Unveiled at Cersaie 2011, Aparici’s Hexagonal “Blade” collection features several sizes, including this hexagonal format. It’s available in Bronze (shown), Nacar and Graphite.

Export information provided by Trade Commission of Spain/Tile of Spain.

During the first half of 2011, exports of the Spanish tile industry grew by 10.1% compared to the same time period in 2010. The value of exports during the first half amounted to 954.8 million Euros (approximately $1.314 billion), and were distributed to 173 countries. Although now growing again, the scope of the international market has shown a slight slowdown overall since January 2010.

Geographically speaking, the European Union (EU) sector continues to remain the Spanish tile industry’s main destination, accounting for 41.9% of exports, although the EU’s growth rates have remained low (1.8% in the first half of 2011).

“So far in 2011, Spain is showing positive growth,” said Rocamador Rubio, Tile of Spain director for the Trade Commission of Spain. “From January to July, U.S. imports from Spain have grown 10%. Our expectation for the second half is to continue this positive path of growth, leaving behind a few years of rather negative results.”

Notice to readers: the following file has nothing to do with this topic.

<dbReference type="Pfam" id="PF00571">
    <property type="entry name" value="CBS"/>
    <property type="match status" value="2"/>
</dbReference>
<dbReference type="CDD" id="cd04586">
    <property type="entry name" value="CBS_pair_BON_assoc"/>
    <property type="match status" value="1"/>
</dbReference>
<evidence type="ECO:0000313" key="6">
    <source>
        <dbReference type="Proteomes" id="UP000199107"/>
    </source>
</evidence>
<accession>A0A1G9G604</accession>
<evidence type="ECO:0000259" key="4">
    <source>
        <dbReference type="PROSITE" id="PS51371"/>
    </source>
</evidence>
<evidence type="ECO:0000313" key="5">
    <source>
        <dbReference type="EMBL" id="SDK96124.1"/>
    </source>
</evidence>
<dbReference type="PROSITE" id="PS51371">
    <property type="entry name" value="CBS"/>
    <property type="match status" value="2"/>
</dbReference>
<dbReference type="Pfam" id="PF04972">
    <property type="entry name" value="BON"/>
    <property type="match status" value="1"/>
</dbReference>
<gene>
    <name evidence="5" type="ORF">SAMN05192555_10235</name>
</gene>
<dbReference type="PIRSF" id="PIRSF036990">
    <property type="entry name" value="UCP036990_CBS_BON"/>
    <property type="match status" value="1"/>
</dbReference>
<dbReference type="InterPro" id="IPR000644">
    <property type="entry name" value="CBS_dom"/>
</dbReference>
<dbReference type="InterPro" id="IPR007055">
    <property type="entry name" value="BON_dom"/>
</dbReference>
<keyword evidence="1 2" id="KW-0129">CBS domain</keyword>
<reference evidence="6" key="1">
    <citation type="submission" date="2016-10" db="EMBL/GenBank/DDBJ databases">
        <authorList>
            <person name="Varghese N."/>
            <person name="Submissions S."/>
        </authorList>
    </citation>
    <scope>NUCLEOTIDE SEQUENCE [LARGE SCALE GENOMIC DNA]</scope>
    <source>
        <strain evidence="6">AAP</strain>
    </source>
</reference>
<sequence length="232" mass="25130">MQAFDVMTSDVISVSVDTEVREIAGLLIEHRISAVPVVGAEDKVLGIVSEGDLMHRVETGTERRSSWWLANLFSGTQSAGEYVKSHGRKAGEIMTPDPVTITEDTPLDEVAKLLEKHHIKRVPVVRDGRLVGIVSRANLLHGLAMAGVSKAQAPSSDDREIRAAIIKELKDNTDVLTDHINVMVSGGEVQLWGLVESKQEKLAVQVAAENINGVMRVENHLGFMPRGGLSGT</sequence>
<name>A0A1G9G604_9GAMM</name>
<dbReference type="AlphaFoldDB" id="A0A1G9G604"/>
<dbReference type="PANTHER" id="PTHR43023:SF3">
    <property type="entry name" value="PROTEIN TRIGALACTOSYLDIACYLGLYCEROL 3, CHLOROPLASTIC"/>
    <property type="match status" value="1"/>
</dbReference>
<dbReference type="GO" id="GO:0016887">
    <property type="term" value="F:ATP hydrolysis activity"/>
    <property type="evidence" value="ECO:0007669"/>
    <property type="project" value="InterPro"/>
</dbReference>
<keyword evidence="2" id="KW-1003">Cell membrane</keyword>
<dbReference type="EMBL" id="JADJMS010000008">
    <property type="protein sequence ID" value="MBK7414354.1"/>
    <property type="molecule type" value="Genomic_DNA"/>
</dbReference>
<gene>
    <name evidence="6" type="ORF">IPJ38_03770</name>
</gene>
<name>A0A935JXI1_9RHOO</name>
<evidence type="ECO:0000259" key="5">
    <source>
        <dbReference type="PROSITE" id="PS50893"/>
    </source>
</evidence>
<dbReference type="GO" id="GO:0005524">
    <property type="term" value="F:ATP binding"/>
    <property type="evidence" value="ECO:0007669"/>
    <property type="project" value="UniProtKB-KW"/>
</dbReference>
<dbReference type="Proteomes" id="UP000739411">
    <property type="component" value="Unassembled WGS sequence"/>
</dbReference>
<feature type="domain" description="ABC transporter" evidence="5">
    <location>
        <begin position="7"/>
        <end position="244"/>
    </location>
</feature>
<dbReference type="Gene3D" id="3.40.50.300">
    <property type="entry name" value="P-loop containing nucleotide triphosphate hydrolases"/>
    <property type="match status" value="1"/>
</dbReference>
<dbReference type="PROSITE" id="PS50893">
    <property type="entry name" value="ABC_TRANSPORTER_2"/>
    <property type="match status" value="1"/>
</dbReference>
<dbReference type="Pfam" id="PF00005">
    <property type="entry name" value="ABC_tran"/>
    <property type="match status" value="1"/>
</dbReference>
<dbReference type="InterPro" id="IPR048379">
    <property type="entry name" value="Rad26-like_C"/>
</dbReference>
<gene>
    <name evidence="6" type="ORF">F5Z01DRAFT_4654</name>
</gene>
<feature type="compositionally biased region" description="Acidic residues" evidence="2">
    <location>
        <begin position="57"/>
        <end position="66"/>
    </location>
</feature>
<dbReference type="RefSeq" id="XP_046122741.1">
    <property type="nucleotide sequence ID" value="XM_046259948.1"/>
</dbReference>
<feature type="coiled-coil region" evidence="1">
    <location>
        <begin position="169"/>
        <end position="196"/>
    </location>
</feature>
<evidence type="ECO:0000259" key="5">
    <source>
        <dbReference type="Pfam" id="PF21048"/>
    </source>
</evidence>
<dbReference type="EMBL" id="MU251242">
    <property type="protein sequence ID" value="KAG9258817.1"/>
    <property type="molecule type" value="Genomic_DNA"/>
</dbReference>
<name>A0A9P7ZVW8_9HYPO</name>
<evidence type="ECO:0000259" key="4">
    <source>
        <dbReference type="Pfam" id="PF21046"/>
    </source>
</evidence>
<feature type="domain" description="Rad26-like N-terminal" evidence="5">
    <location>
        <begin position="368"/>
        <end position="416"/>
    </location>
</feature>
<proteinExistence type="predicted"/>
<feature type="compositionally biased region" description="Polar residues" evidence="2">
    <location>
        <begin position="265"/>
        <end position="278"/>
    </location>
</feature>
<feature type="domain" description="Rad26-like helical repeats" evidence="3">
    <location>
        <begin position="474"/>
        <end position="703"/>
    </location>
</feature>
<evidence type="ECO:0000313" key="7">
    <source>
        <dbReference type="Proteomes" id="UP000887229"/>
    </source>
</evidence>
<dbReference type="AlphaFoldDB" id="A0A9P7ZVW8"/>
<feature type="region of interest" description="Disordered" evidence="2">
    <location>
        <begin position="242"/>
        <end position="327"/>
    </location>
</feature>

The Middle East has shown 31.1% growth in imports during the first half of this year. As the second highest destination of Spanish tile exports, it accounts for 20.3% of sales. Sales to the Eastern European region, where Russia holds particular importance, have increased 21% and now account for 11.8% of Spain’s total exports.

Similarly, France (with a growth rate near 9.6% during the January-to-July 2011 time period) remains the largest market for Spanish exports. It is followed by Russia (+30.3%) and Saudi Arabia (+30.2%), then the U.K., Germany, Israel, Italy and the U.S.

The Spanish tile industry exported 68.5% of its products to 178 countries, reaching 2.55 million Euros (approximately $3.45million) in sales in 2010, “branding the tile industry as the second-largest trade sector with 2010 exports accounting for nearly 1% of all Spanish exports,” added Rubio.

Rubio further surmised, “If numbers continue as they have in the first half, not only for Spain, but in general for U.S. imports, then we think the bad times could be left behind. That is our expectation and hope for the U.S. ceramic tile market.”